► British parliament voted no yesterday on the use of military force against president Bashar al-Assad’s security forces in Syria, rejecting U.K. Prime Minister David Cameron’s motion for military authorization. According to Business Week, this is the first time in over a century that a British prime minister’s call to military action has been rejected by the ruling legislative body. As five U.S. military carriers remain positioned outside of Syria in the Mediterranean Sea, the Obama administration is weighing its options. The New York Times said in an article on Thursday that the Obama administration is planning to use “limited” military force against al Assad’s security forces despite Britain’s vote, according to U.S. officials. All this comes after strong indications that the Syrian regime did indeed launch a chemical attack against thousands of people in the suburbs of Damascus early last week, killing scores including dozens of children.
► In an opinion piece on CNN.com, terrorism expert Peter Bergen argues that al Qaeda’s presence in Syria could be playing a role in the United States’ reluctance to launch military action. As Bergen writes, “Al Qaeda's affiliate in Syria, Jabhat al-Nusra, is generally acknowledged to be the most effective force fighting al-Assad.” He says the fighters of this “splinter” al Qaeda group are strong fighters because they are “willing to sacrifice themselves for the cause, are widely viewed as uncorrupt and are not involved in looting as other opposition forces are,” and are also receiving vast resources from Sunni fundamentalsists in Qatar and Saudi Arabia. Because this group has close ties to al Qaeda, it poses a major threat to U.S. interests should the Western nation intervine. Bergen writes that al-Nusra was the first insurgent group to claim responsibility for civilian casualties in Syria when they ignited a series of suicide attacks in November. Still, he writes, the group “seems to have learned from this mistake and is operating in a Hezbollah-like manner as a large-scale provider of social services, and with the consent of the population in the areas it controls.”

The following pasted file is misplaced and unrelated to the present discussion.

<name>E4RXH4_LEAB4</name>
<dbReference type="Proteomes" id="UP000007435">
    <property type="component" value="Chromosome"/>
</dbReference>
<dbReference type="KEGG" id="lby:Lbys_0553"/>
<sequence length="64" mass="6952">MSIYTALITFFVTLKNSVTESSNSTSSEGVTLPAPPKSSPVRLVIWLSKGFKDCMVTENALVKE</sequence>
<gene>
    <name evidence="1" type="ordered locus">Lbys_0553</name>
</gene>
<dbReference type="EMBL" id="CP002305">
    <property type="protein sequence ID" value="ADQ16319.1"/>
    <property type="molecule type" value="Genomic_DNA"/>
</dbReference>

►The Washington Post has obtained a top-secret document from former National Security Agency (NSA) contractor Edward Snowden detailing the U.S. government’s “so-called ‘black budget,’ which is the secret portion of the federal budget dedicated to intelligence gathering and analysis.” For fiscal 2013, the total budget for the nation’s six spy agencies was $52.6 billion. While the government annually releases how much it spends on intelligence, a practice adopted in 2007, it doesn’t detail how the money is actually used. Upon further analysis, the Post found that the Central Intelligence Agency’s (CIA) budget has “increased dramatically over the last ten years.” Its budget increased by 56 percent since 2004, according to the leaked documents, while the NSA’s budget expanded by 53 percent.